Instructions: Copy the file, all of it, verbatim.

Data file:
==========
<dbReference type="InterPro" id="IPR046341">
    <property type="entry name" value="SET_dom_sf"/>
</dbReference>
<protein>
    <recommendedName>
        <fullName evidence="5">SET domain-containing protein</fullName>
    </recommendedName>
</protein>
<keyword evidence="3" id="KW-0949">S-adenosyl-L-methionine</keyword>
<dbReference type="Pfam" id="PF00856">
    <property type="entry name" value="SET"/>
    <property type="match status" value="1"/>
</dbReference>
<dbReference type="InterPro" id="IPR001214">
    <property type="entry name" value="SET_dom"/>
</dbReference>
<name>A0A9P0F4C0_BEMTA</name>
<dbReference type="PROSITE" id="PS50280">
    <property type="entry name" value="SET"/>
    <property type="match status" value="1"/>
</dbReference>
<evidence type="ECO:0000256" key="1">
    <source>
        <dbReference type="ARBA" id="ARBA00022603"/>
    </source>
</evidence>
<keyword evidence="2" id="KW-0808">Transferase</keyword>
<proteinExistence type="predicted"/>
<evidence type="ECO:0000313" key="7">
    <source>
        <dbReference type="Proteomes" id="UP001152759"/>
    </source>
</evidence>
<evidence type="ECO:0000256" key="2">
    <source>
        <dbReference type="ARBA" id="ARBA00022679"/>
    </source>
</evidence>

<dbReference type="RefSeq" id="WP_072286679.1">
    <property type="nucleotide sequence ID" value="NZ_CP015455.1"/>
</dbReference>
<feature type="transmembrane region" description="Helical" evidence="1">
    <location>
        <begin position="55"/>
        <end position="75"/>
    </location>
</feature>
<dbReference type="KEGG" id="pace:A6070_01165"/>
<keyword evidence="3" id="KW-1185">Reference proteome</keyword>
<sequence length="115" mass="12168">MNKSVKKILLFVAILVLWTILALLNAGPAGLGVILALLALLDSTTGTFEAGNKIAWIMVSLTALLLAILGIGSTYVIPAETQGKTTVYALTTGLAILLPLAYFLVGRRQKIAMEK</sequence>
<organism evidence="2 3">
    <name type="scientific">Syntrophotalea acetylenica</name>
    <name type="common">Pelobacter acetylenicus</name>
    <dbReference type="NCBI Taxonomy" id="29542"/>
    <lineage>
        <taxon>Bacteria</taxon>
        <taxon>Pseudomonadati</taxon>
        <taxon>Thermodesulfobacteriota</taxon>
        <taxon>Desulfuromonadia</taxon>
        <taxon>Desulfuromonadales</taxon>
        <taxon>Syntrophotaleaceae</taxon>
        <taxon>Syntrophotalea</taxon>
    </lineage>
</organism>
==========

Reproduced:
<dbReference type="InterPro" id="IPR046341">
    <property type="entry name" value="SET_dom_sf"/>
</dbReference>
<protein>
    <recommendedName>
        <fullName evidence="5">SET domain-containing protein</fullName>
    </recommendedName>
</protein>
<keyword evidence="3" id="KW-0949">S-adenosyl-L-methionine</keyword>
<dbReference type="Pfam" id="PF00856">
    <property type="entry name" value="SET"/>
    <property type="match status" value="1"/>
</dbReference>
<dbReference type="InterPro" id="IPR001214">
    <property type="entry name" value="SET_dom"/>
</dbReference>
<name>A0A9P0F4C0_BEMTA</name>
<dbReference type="PROSITE" id="PS50280">
    <property type="entry name" value="SET"/>
    <property type="match status" value="1"/>
</dbReference>
<evidence type="ECO:0000256" key="1">
    <source>
        <dbReference type="ARBA" id="ARBA00022603"/>
    </source>
</evidence>
<keyword evidence="2" id="KW-0808">Transferase</keyword>
<proteinExistence type="predicted"/>
<evidence type="ECO:0000313" key="7">
    <source>
        <dbReference type="Proteomes" id="UP001152759"/>
    </source>
</evidence>
<evidence type="ECO:0000256" key="2">
    <source>
        <dbReference type="ARBA" id="ARBA00022679"/>
    </source>
</evidence>

<dbReference type="RefSeq" id="WP_072286679.1">
    <property type="nucleotide sequence ID" value="NZ_CP015455.1"/>
</dbReference>
<feature type="transmembrane region" description="Helical" evidence="1">
    <location>
        <begin position="55"/>
        <end position="75"/>
    </location>
</feature>
<dbReference type="KEGG" id="pace:A6070_01165"/>
<keyword evidence="3" id="KW-1185">Reference proteome</keyword>
<sequence length="115" mass="12168">MNKSVKKILLFVAILVLWTILALLNAGPAGLGVILALLALLDSTTGTFEAGNKIAWIMVSLTALLLAILGIGSTYVIPAETQGKTTVYALTTGLAILLPLAYFLVGRRQKIAMEK</sequence>
<organism evidence="2 3">
    <name type="scientific">Syntrophotalea acetylenica</name>
    <name type="common">Pelobacter acetylenicus</name>
    <dbReference type="NCBI Taxonomy" id="29542"/>
    <lineage>
        <taxon>Bacteria</taxon>
        <taxon>Pseudomonadati</taxon>
        <taxon>Thermodesulfobacteriota</taxon>
        <taxon>Desulfuromonadia</taxon>
        <taxon>Desulfuromonadales</taxon>
        <taxon>Syntrophotaleaceae</taxon>
        <taxon>Syntrophotalea</taxon>
    </lineage>
</organism>